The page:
The simple majesty of this book gently opens your heart with quietly elegant poetry, rhyme, and riveting watercolors—an artful honoring of the natural world that is truly spellbinding in its sense of wonder.

I am admittedly writing this while still in the thrall of getting to stand in the glow of the recent Full Wolf Moon. Bathing in the moonbeams of the moment is akin to the celebration of language and devoted images attentively rendered here. I adore how the pages lift the spirit to the stars while keeping your feet firmly planted in the earth’s exceptional and softly soaring beauty and magic. An excerpt from the Introduction:

” … Loss is the tune of our age, hard to miss and hard to bear. Creatures, places and words disappear, day after day, year on year. But there has always been singing in dark times—and wonder is needed now more than ever. ‘To enchant’ means both to make magic and to sing out. So let these spells ring far and wide; speak their words and seek their art, let the wild world into your eyes, your voice, your heart.”

The Lost Spells is a “little sister” to 2017’s The Lost Words — another treasure by the same author and illustrator. There’s a delightful video interview with the author here (thanks to the fabulous Waterstones in London). In the video you can glimpse some of the amazing illustrations and hear select readings by Robert Macfarlane along with his thoughts and backstory in creating these inspiring works.

Thank you for visiting The Saturday Book Shop. So wonderful to get to share enthusiasms for books here (or in the comments if you wish).

AND A REMINDER OF OTHER WONDERFUL PLACES WHERE BOOKS ARE CELEBRATED

I am especially fond of the marvelously thoughtful Brain Pickings by Maria Popova, Austin Kleon’s brilliant and eclectic weekly newsletter and blog, and Elizabeth Gilbert’s new Onward book club as sources of sharing a wide wealth of writings and books. Well worth being on their mailing lists.

That’s it for now, other than a plea to support local independent booksellers whenever you can—these intrepid entrepreneurs have made the publishing world go round for a long long time and are essential nooks of civilization and creative caffeine everywhere!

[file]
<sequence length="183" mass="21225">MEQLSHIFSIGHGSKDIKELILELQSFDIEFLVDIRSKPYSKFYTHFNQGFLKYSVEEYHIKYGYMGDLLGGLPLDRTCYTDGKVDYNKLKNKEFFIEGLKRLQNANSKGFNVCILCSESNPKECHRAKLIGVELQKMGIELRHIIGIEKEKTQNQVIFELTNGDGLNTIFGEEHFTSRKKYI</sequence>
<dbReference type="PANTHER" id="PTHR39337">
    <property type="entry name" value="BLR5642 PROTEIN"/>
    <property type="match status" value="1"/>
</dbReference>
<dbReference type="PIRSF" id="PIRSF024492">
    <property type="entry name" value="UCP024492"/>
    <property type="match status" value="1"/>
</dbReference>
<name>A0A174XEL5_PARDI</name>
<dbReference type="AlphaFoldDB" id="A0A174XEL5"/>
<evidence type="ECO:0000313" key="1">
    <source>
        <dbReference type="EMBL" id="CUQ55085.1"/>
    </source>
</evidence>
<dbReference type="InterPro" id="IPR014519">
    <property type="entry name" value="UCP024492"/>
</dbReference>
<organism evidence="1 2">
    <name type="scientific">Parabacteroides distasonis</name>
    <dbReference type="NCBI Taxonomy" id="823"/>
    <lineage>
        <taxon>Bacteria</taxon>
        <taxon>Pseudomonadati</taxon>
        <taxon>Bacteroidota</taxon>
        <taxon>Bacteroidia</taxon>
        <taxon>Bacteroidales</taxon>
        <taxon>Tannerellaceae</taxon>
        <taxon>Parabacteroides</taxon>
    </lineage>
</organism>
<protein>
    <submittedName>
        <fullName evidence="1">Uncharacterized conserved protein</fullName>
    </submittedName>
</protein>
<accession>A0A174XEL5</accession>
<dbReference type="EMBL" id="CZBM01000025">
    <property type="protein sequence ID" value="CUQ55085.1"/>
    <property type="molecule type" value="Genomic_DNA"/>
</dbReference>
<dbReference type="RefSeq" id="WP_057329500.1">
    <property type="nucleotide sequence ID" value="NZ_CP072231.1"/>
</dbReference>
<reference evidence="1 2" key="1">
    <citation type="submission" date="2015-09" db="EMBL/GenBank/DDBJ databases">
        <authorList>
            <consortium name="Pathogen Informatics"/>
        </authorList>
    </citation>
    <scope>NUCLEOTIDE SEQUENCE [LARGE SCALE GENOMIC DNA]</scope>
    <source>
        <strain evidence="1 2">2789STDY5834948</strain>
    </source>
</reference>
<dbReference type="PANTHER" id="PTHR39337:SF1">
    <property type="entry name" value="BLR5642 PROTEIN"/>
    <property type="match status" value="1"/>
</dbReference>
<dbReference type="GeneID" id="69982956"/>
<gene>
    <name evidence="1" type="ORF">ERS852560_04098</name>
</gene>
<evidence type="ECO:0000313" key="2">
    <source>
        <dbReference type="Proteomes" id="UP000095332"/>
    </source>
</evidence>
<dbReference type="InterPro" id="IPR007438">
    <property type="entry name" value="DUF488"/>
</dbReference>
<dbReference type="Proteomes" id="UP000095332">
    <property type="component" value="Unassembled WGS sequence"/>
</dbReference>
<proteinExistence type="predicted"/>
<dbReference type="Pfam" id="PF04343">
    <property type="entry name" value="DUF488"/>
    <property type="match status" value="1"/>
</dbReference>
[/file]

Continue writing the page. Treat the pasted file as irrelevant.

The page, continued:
Here’s to all the writers and artists and wonder-seekers who creatively lose themselves in the zone of conjuring natural-found joy and magic through their reverent gazes.

The Saturday Book Shop – January 2, 2021

January 2, 2021

“A hymn of love to the world.”

That’s what author Elizabeth Gilbert says about the book I want to share with you today—and what a true description it is.

I am totally enthralled by Braiding Sweetgrass: Indigenous Wisdom, Scientific Knowledge, and the Teachings of Plants by Robin Wall Kimmerer.

What a treasure this book is. The stories captivate with a blend of gentle beauty, facts, history, reverence, humor, and gratitude that are expertly and unforgettably woven together to help: “…people remember that what’s good for the land is also good for the people.”

It seems a good place to be, here in this first Saturday of 2021. A place where we’ve had more time to reflect and pause to notice the generous gifts of the earth while contemplating how we reciprocate that grace and care. This is what Robin Wall Kimmerer writes about so well, so wholeheartedly.

My beloved Bahamas is right now facing a potential threat to the pristine, abundant, and incredibly gorgeous waters that surround their 700 cays and islands. Pleas, petitions, and every know legal action and prayer are engaged today in urging that no further licenses be issued to drill oil in these irreplaceable waters. To risk an oil spill is unthinkable. The current administration did not negotiate the current drilling permits and has stated their opposition to it. Public support in The Bahamas and abroad is strong to cease the oil drilling, and it needs to be stronger yet. If you want to sign this petition to help save The Bahamas from oil drilling, please sign here. More background information on the situation is here.


… AND A REMINDER ABOUT MORE PLACES TO FIND WONDERFUL BOOKS & TERRIFIC WRITINGS ABOUT BOOKS IN THE NEW YEAR …

In my original post about the start of The Saturday Book Shop, I noted that I’m especially fond of the marvelously thoughtful Brain Pickings by Maria Popova, as well as Austin Kleon’s brilliant and eclectic weekly newsletter and blog. Elizabeth Gilbert has a new Onward book club that’s worth checking out too. All of these sources offer a wide wealth of writings and inspirations about books. Well worth being on their mailing lists.

That’s it for now, other than an ongoing plea to support local independent booksellerswhenever you can—these intrepid entrepreneurs have made the publishing world go round for a long long time and are essential nooks of civilization and creative caffeine everywhere!

What are you reading to begin this New Year? Would love to hear what’s on your nightstand table or in your book bag or e-reader if you want to share in the comments. See you next Saturday … 📚

“A book is a present you can open again and again.”

 

The Saturday Book Shop – December 26, 2020

December 26, 2020